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By Lunga Simelane

Journalist


Zimbabwean truck drivers warn against calls for foreigners to leave SA

“Imagine a driver who has been harassed by the ATDF, lost their documents, beaten up and sent home. How will that person react when he sees a South African truck operating in the Zimbabwean or Mozambican borders?"


A truck driver from Zimbabwe is pleading with organisations calling for foreigners to leave South Africa to allow the law to take its course. In January, Home Affairs Minister Aaron Motsoaledi gazetted that all Zimbabwean exemption permit holders had 12 months to apply for one or other visas provided for in the Immigration Act and the validity of the expired permits had been extended to 31 December. ALSO READ: Zimbabwe Exemption Permits: Motsoaledi will ‘rigorously defend spurious court actions’ However, Owen Mapuranga said the work of organisations such as the All Truck Drivers Foundation (ATDF) and Operation Dudula (Zulu for…

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A truck driver from Zimbabwe is pleading with organisations calling for foreigners to leave South Africa to allow the law to take its course.

In January, Home Affairs Minister Aaron Motsoaledi gazetted that all Zimbabwean exemption permit holders had 12 months to apply for one or other visas provided for in the Immigration Act and the validity of the expired permits had been extended to 31 December.

ALSO READ: Zimbabwe Exemption Permits: Motsoaledi will ‘rigorously defend spurious court actions’

However, Owen Mapuranga said the work of organisations such as the All Truck Drivers Foundation (ATDF) and Operation Dudula (Zulu for push back) had placed more pressure on something which was already laid down by the government.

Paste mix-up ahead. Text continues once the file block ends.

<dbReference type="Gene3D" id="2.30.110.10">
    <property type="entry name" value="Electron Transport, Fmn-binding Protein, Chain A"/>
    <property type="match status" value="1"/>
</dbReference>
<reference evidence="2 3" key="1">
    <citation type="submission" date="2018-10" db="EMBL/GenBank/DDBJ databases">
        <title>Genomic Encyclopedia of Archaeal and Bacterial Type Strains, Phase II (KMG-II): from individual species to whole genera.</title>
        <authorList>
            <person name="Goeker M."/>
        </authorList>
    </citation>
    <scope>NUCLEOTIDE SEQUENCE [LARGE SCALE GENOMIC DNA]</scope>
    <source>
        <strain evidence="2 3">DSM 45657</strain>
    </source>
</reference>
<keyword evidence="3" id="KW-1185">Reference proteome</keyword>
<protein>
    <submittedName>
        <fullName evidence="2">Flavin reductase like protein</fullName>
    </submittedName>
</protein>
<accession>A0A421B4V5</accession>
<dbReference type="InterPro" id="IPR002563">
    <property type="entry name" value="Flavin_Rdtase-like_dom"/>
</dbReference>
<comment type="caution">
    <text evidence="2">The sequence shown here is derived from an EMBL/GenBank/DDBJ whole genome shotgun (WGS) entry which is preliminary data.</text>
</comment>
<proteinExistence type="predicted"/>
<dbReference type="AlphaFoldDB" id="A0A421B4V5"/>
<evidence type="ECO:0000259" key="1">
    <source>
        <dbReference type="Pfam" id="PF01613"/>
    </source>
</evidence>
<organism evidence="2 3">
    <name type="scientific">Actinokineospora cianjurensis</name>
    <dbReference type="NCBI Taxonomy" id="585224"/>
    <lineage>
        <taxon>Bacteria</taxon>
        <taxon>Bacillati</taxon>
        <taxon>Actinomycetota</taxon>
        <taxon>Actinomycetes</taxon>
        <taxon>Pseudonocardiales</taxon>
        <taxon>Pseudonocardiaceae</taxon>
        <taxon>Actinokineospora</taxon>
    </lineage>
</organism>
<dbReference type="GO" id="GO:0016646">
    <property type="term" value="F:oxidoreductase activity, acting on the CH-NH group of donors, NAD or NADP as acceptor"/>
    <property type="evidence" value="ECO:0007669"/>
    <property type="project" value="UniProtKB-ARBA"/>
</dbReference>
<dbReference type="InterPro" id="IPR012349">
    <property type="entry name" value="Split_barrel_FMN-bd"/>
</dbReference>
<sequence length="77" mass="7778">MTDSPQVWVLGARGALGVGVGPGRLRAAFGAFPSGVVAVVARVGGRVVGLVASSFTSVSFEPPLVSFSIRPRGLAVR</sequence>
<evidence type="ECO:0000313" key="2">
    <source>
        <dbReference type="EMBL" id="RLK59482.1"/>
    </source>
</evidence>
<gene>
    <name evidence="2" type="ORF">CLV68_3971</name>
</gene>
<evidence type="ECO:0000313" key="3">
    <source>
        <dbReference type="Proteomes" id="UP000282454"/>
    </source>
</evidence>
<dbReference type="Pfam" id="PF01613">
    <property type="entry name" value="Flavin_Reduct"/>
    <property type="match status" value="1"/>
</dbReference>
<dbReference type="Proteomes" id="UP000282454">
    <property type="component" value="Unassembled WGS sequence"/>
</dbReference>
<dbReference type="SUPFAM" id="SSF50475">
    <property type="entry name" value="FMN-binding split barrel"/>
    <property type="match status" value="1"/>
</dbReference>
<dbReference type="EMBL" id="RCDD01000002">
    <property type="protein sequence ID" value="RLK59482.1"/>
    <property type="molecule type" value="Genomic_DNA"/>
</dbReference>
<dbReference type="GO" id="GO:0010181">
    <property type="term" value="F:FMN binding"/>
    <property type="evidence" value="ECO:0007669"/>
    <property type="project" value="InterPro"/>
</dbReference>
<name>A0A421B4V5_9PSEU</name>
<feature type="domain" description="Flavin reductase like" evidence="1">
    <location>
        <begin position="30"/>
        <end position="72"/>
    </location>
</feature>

“It is kind of abrupt and disrupting the process already in place,” he said.

“To them, they believe they are enforcing the law but to someone else, it is a bit too much to take.”

Mapuranga said they were not being given a chance to gather their paperwork and ensure their things were in order. He said the process was now aggressive and their safety was threatened, which would incite more violence.

“Foreigners will go back to their countries but will remember in South Africa, they weren’t treated well,” he said.

“Imagine a driver who has been harassed by the ATDF, lost their documents, beaten up and sent home. How will that person react when he sees a South African truck operating in the Zimbabwean or Mozambican borders? With a mindset that he was once attacked, their reaction will be something else.”

Mapuranga said the law should be enforced properly but citizens were failing to understand the grace period given by the SA government. There was no need for these organisations to terrorise foreign nationals.

“When foreign drivers are back in their country and they decide to act by closing roads and delaying SA trucks from operating in those foreign countries, then the question would be, who is losing? And whose economy is suffering,” Mapuranga said.

ALSO READ: Zimbabwe says it respects SA’s decision to terminate exemption permits

But Soweto community leader Nhlanhla Lux Dlamini said South Africa was the only country on the African continent which was hosting Africans and thus could not be expected to continue to accommodate such “nonsense”.

Dlamini said Zimbabwe had the highest priority with home affairs than any other African country.

“If we are expected to do something for Zimbabwe then it must be done for the whole continent,” he said “Foreign nationals have occupied all jobs and undermined the labour law, which is the real act of lawlessness.”

On Saturday, a mob of several hundred people arrived at a migrant centre in Soweto – unemployed, wielding weapons and angry with foreigners they accuse of taking their jobs.

With unemployment at 35% and rising up to 65% among the youth, competition for jobs has spawned resentment among some jobless South Africans. In the past, xenophobic protests have morphed into violence.

Additional reporting AFP

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